VICTORIA GEDDES, Executive Director.
The IPO window has unexpectedly opened after more than 18 months of subdued activity. Given the slowdown since February due to COVID-19 and the level of uncertainty surrounding the outlook for economic growth, no-one was banking on a quick return in 2020 to the levels of activity that the market had enjoyed prior to 2019 so this has caught everyone by surprise.
So what does a ‘normal’ IPO year look like? In 2019 there were only 63 IPOs which was 33% down on 2018, the last of a 4 year run of IPOs averaging 102 per year, peaking in 2017 at 115.
So far in 2020 there have been only 25 listings and half of those had a market cap less than $50 million. However the surprising development in the past couple of months has been the speed with which companies have accelerated their decision to list. Judging by ASX’ list of pending IPOs and conversations with brokers about their pipeline for the final quarter of 2020, there could be more than 50 come to market before year end which would result in the tally for 2020 approaching 75 with 66% in the final quarter. To put this into context, the highest number of listings in Q4 over the past decade has been 39 which was recorded every year from 2014 to 2017. In those years the percentage of IPOs in the fourth quarter ranged from 34% to 45%.
What is driving this push to list when the outlook appears so bleak? Much of it is momentum driven fuelled by a fear of missing out. With many investors and fund managers sitting on high levels of cash early in the year, those who held back in late March with the expectation that there would be another leg down have been scrambling to catch up by deploying capital into discounted capital raisings and new listings that might deliver some short term growth to lift their performance. In this context fund managers, regardless of whether they are value or growth oriented, are interested in any IPO that has a strong growth profile. In this environment growth is code for ‘tech’ so anything with a tech flavour to it will make the cut. Since April this year, 60% of listings have been technology based or utilise a technology driven solution, with applications encompassing the healthcare, finance, BNPL, media, information technology and industrial sectors.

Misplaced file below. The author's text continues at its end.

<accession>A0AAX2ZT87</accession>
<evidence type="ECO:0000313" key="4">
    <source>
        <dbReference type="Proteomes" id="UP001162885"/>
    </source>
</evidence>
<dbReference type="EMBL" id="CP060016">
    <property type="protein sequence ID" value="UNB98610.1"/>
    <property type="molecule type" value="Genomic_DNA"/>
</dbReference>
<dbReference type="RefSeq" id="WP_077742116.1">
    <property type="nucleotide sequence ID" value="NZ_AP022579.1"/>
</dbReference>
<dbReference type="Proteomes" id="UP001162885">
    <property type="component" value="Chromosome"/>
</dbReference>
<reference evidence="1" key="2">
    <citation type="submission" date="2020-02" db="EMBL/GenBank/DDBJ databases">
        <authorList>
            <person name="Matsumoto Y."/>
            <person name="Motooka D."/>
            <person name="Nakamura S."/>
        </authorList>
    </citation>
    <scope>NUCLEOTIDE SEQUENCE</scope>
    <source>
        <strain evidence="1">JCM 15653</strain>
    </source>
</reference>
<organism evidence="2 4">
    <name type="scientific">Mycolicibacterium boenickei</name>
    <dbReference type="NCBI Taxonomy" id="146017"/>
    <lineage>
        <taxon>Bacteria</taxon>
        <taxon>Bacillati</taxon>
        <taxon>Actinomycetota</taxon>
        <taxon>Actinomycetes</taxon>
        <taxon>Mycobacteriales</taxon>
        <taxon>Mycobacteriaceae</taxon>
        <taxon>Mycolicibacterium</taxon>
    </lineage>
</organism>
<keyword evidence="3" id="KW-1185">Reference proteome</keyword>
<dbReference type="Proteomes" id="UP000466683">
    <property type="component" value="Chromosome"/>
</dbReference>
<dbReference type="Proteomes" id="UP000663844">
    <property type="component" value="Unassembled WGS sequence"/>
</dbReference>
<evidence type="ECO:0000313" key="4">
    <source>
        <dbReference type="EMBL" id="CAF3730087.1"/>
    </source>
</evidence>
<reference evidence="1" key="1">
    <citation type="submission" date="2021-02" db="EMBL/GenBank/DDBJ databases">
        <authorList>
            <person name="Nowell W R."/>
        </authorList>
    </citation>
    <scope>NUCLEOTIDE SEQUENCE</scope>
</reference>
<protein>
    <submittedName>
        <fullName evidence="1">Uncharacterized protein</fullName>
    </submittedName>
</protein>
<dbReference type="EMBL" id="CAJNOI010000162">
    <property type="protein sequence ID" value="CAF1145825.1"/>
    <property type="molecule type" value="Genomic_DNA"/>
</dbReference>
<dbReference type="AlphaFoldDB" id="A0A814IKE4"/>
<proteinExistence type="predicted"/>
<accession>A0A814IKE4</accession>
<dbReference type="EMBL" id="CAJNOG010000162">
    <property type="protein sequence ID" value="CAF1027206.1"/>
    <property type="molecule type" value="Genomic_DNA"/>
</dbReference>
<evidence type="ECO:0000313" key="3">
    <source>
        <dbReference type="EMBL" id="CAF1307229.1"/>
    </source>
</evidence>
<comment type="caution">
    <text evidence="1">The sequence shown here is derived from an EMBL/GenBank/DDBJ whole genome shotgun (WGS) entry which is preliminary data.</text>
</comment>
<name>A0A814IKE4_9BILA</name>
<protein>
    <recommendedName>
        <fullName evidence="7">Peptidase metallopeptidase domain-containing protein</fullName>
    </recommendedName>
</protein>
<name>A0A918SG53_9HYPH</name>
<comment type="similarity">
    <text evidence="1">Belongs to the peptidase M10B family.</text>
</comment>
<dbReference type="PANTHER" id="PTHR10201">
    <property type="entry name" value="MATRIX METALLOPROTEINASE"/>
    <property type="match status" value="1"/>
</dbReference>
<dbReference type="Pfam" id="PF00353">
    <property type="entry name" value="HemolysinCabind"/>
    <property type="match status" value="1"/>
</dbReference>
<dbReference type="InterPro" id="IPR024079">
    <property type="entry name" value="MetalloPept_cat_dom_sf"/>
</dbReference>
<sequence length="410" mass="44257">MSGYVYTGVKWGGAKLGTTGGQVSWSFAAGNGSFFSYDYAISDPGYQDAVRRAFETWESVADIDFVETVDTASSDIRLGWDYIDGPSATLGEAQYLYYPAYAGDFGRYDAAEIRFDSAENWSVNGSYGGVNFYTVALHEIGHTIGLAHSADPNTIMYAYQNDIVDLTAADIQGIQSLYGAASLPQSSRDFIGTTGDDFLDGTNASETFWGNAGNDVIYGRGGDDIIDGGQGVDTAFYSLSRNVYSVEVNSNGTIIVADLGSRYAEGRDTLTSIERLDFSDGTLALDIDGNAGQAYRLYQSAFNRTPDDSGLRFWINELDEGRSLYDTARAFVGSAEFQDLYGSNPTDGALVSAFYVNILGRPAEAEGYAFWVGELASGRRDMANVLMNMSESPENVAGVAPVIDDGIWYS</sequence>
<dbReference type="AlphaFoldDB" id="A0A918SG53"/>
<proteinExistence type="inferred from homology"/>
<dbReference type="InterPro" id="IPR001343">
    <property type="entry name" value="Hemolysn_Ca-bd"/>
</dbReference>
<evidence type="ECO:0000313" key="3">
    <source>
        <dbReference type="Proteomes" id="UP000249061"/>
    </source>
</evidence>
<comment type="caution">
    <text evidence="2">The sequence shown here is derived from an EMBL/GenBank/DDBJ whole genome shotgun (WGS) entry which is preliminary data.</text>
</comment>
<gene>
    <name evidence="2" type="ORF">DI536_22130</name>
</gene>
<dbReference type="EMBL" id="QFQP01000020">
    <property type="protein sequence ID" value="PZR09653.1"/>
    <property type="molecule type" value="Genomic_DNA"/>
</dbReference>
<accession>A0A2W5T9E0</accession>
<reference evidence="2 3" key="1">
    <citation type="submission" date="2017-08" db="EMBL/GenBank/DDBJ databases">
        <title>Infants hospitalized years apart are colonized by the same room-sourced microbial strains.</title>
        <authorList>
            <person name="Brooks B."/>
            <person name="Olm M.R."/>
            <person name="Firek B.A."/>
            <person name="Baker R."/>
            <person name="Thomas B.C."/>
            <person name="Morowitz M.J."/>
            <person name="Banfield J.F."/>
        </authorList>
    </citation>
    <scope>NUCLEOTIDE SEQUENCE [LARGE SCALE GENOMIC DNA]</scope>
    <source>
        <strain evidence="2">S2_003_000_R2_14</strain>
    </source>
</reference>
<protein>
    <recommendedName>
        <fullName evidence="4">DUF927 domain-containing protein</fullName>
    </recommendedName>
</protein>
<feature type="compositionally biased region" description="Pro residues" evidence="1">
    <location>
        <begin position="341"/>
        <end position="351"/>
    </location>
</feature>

The largest float to date has been Aroa Biosurgery ($402 million) and of those that are likely to list in Q4 and in the public domain, Brookfield’s $1.5bn+ Dalrymple Bay Coal Terminal looks set to win the accolade for the largest float in 2020 if it chooses the IPO route over trade sale.
The most active brokers bringing new listings to market appear to be Canaccord, Shaw, Morgans, Bell Potter and Macquarie. Realistically, there are only so many new listings that retail brokers can sell into their distribution networks before client fatigue sets in. Given the increasing level of volatility in the market, it is also highly likely that many of rumoured 50plus IPOs in the pipeline won’t make it through to the other end. Our sense, talking to a cross section of brokers, is that there is a high level of nervousness about the sustainability of this IPO market, so let’s enjoy it while we can.
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